TIMES STAFF REPORT Dr. John J. Walker has been appointed as the first Medical Director of Cornerstone Health Care, according to Grace E. Terrell, MD, President and CEO of the large multi-disciplinary physician group. â€œIn our rapidly changing health care environment, it is becoming increasingly important for us to demonstrate quality of outcomes of our clinical care in order for us to Walker continue to improve the care we provide our patients,â€? Terrell said. â€œMuch of Dr. Walkerâ€™s role will be to lead these efforts.â€? She added that Dr. Walker will continue to practice half of the time with High Point Gastroenterology.
Walker joined Cornerstone in 2002, after serving in private practice in Syracuse, N.Y. for 10 years. He completed his medical degree, internship and residency training and a fellowship in gastroenterology at the State University of New York Health Science Center in Syracuse, N.Y. He is certified by the American Board of Internal Medicine in Gastroenterology. In addition to treating patients at High Point Gastroenterology, Walker serves as Chairman of CHC Realty, LLC, which developed the Cornerstone Health Care at Westchester medical building in 2008 and partnered with High Point Regional Health System in the construction of the recently opened Premier Medical Plaza building in north High Point. Dr. Walker and his wife, Lynn, have three children and reside in High Point.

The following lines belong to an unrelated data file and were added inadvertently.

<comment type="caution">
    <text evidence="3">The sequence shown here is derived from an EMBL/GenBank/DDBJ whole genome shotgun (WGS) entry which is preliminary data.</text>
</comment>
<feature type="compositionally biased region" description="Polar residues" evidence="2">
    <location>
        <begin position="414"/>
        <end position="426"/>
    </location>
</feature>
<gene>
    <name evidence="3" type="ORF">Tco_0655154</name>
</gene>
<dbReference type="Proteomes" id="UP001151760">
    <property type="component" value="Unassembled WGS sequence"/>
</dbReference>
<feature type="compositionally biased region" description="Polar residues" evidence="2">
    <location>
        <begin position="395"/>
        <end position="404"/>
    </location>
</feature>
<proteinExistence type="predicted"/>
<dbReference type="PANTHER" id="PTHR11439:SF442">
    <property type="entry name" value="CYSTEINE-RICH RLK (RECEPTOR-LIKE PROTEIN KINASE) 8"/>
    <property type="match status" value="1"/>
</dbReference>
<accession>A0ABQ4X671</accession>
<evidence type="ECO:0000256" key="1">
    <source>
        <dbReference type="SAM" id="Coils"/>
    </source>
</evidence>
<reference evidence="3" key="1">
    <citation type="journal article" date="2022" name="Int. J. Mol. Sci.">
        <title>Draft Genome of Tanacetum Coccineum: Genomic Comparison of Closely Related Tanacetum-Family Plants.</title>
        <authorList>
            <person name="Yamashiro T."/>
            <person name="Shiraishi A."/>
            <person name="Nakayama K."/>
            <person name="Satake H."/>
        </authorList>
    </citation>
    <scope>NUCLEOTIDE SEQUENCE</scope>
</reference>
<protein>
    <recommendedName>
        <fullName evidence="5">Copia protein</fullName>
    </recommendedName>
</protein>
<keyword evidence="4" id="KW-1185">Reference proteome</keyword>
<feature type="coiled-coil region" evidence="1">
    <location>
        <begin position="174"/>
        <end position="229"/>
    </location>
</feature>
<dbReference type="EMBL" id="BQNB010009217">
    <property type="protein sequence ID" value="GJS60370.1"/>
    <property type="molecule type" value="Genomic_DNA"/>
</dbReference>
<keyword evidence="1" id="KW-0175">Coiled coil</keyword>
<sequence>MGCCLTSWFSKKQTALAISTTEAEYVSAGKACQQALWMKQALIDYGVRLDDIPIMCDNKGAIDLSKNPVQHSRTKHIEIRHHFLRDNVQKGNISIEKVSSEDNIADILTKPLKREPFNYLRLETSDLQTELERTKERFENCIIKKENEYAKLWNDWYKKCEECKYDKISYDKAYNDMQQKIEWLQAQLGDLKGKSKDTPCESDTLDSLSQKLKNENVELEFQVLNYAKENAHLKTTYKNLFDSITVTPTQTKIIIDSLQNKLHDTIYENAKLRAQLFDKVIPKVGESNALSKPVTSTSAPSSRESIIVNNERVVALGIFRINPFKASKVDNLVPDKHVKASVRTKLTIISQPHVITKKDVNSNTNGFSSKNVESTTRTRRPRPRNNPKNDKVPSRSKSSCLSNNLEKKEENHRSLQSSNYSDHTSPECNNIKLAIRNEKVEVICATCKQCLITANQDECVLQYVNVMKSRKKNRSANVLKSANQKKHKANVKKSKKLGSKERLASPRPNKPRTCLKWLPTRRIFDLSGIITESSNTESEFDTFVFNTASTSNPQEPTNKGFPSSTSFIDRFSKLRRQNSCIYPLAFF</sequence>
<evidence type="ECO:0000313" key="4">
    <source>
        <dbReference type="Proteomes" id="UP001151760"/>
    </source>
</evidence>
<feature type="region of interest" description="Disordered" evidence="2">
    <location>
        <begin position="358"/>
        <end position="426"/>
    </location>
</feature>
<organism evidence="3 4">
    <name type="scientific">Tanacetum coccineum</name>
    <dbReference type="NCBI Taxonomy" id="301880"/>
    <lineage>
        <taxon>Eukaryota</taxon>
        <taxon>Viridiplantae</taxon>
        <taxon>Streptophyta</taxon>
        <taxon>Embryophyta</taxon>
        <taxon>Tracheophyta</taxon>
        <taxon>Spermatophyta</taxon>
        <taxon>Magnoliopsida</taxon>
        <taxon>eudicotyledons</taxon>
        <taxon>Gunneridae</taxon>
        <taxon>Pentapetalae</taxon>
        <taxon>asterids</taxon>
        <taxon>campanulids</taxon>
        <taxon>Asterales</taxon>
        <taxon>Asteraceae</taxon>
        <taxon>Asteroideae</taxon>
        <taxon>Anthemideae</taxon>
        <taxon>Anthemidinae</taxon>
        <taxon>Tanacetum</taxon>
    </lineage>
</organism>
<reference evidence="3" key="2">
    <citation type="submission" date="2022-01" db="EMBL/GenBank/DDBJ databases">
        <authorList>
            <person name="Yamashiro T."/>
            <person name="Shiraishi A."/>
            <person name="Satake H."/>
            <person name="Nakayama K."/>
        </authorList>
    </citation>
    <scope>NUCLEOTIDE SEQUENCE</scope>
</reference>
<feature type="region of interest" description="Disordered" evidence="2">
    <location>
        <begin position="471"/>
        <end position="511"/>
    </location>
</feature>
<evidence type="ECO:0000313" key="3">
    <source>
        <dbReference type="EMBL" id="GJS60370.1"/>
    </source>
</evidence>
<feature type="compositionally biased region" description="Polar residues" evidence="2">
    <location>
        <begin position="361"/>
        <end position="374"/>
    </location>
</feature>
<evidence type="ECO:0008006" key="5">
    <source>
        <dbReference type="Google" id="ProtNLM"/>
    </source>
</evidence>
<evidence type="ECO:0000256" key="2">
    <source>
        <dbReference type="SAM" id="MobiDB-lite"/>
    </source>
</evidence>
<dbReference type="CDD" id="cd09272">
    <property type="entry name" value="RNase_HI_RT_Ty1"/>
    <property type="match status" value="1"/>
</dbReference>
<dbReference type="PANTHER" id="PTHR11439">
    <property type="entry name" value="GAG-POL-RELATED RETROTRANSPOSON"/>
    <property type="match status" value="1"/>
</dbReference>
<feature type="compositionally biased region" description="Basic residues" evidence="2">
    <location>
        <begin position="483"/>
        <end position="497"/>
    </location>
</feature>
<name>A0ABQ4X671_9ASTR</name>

Terrell named to National Healthcare IT Commission TIMES STAFF REPORT Grace E. Terrell, MD, President and CEO of Cornerstone Health Care, has been appointed to serve on the board of the Certification Commission for Healthcare Infor mation Technology as Terrell â€œone of five vo l u n t e e r applicants selected from a list of 100 highly qualified individuals,â€? according to Mark Leavitt, MD, PhD, Chairman of the CCHIT Board of Commissioners. Dr. Terrell will attend her first meeting of the 21-member board of commissioners on January
12 in Chicago. The board guides and approves the work of the voluntary work groups and staff as they develop certification criteria, inspection processes and policy for the CCHIT, a nonprofit organization with the public mission of accelerating the adoption of healthcare IT. Founded in 2004 and certifying electronic health records (EHRs) since 2006, the Commission established the first certification criteria through a voluntary, consensus-based process engaging diverse stakeholders, and is officially recognized by the Federal government as a certifying body. In February 2009, Con-
gress acknowledged the value of certification in the language of the American Recovery and Reinvestment Act (ARRA) aimed at stimulating the nationâ€™s economy. The law offers a multi-year series of incentive payments to providers and hospitals for the meaningful use of certified EHR technology. Anticipating a massive response to the new incentives, CCHIT has launched plans to broaden access to certification which will subsequently impact the work of the CCHIT and its board. Dr. Terrell has been CEO and President of Cornerstone Health Care since 2000.